But Calamoneri soon realized there were still pockets of musicians all over town—from Abbe Rivers to Gene D. Plumber to the born-and-raised Jaime Della Fave of the band the Fave. (And the list could go on: Kate Jacobs, Dave Schramm, Julio Fernandez, etc. etc.) Recently, Calamoneri’s spirits really started to lift.
“I’ve had the black shawl on for over a year,” he says, “and I figure mourning is over.”
Calamoneri mentions a tribute to The Band’s famed “Last Waltz” concert, held at the popular First Street bar Northern Soul in late November. The evening, spearheaded by Jaime DeJesus and Casey Solomon, had local musicians recreating the concert song-for-song. “I like how it came from a very sincere, genuine kind of place,” Calamoneri says. “It wasn’t us trying to prove something; it was all feel-good.”
He also credits the Guitar Bar music shops’ massive guitar play-a-long events in Sinatra Park for evoking a similar spirit of togetherness. He explains, “It’s like us saying, ‘We’re still here.’”
Ask Calamoneri about the current upswing in Hoboken’s musical happenings, and he’s quick to single out the aforementioned Mr. Entwistle. In addition to hosting open-mics and playing guitar in both the Fave and Liam Brown & the Pounds, Entwistle has been the talent booker and sound engineer for Northern Soul for the past five years. Calamoneri says, “That bar went from playing on the floor by the window, to a stage and a decent sound system. It was Entwistle’s persistence and encouragement that really turned it into a venue.” In addition to Wednesday night open-mics, live local bands play at Northern Soul on Thursdays and Saturdays.
Entwistle is hopeful that the recently renovated back room at the rebranded “Maxwell’s Tavern” will also help rebuild the local music scene. When the new owners decided to bring back music, Entwistle was one of the people consulted about a new stage, sound system, and lighting. In late January, it was announced that Entwistle would be the new booker at Maxwell’s Tavern, with Jaime DeJesus taking his place at Northern Soul. He says, “In my opinion, the need for a quality music venue in Hoboken is to attract national touring acts. That gives local bands a chance to open for them and get some much-needed publicity and exposure.”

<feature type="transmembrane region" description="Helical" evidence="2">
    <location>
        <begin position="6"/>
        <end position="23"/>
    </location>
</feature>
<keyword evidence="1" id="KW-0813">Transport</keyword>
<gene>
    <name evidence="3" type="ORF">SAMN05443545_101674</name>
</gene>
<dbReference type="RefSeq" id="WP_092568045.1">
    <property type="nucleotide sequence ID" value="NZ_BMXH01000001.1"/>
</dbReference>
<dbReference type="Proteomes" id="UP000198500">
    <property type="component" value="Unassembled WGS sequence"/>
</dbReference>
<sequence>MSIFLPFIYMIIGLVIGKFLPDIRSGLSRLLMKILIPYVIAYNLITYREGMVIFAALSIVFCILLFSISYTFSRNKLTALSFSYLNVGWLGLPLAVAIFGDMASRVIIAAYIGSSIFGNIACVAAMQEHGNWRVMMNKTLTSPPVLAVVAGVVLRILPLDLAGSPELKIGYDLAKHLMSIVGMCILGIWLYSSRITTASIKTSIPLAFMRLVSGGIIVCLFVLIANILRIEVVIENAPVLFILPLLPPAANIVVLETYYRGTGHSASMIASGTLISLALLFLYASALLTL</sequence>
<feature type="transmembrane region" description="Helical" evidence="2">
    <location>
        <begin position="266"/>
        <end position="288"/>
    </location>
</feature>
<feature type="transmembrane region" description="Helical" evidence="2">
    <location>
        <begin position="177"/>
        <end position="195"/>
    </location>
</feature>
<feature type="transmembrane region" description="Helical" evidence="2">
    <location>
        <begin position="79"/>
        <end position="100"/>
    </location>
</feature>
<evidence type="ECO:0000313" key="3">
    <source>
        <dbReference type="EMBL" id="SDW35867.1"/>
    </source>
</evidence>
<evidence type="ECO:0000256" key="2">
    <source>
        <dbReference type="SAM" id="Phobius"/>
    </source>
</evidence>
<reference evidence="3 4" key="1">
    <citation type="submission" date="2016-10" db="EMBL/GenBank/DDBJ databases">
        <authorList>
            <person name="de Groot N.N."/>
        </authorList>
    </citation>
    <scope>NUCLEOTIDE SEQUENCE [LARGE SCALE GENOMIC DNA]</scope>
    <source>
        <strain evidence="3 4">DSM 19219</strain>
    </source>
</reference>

Still, scaled-down performances will always have a place in Entwistle’s heart. “There is something to be said about intimate, underground-type shows,” he states. “There is an energy and vibe that can’t always be recreated in a bigger venue.”
Sometimes at those smaller shows, you can get a breakfast burrito too.
At least, that’s the case at D’s Soul Full Café* on Willow Street, featuring live music every Sunday at noon. The cozy front-window stage, complete with piano, was a key factor when Stephen Bailey became a co-owner (with Dwight Thompson) in 2011. “I didn’t want to own a place that didn’t have music,” Bailey says.
Acts range from prominent local veterans (Tammy Faye Starlite, Chris Butler, Debby Schwartz, Karyn Kuhl, etc.) to young up-and-comers, who Bailey is always on the lookout for. “I’m just realizing how much music there is up at Stevens,” he says.
Along with Entwistle and Chris “Gibby” Gibson, Bailey was also tapped as a consultant for bringing live music to Maxwell’s Tavern. Bailey’s résumé includes 20+ years playing and booking shows in town, blogging, and co-running the Hoboken Music Awards, started by Entwistle in 2009.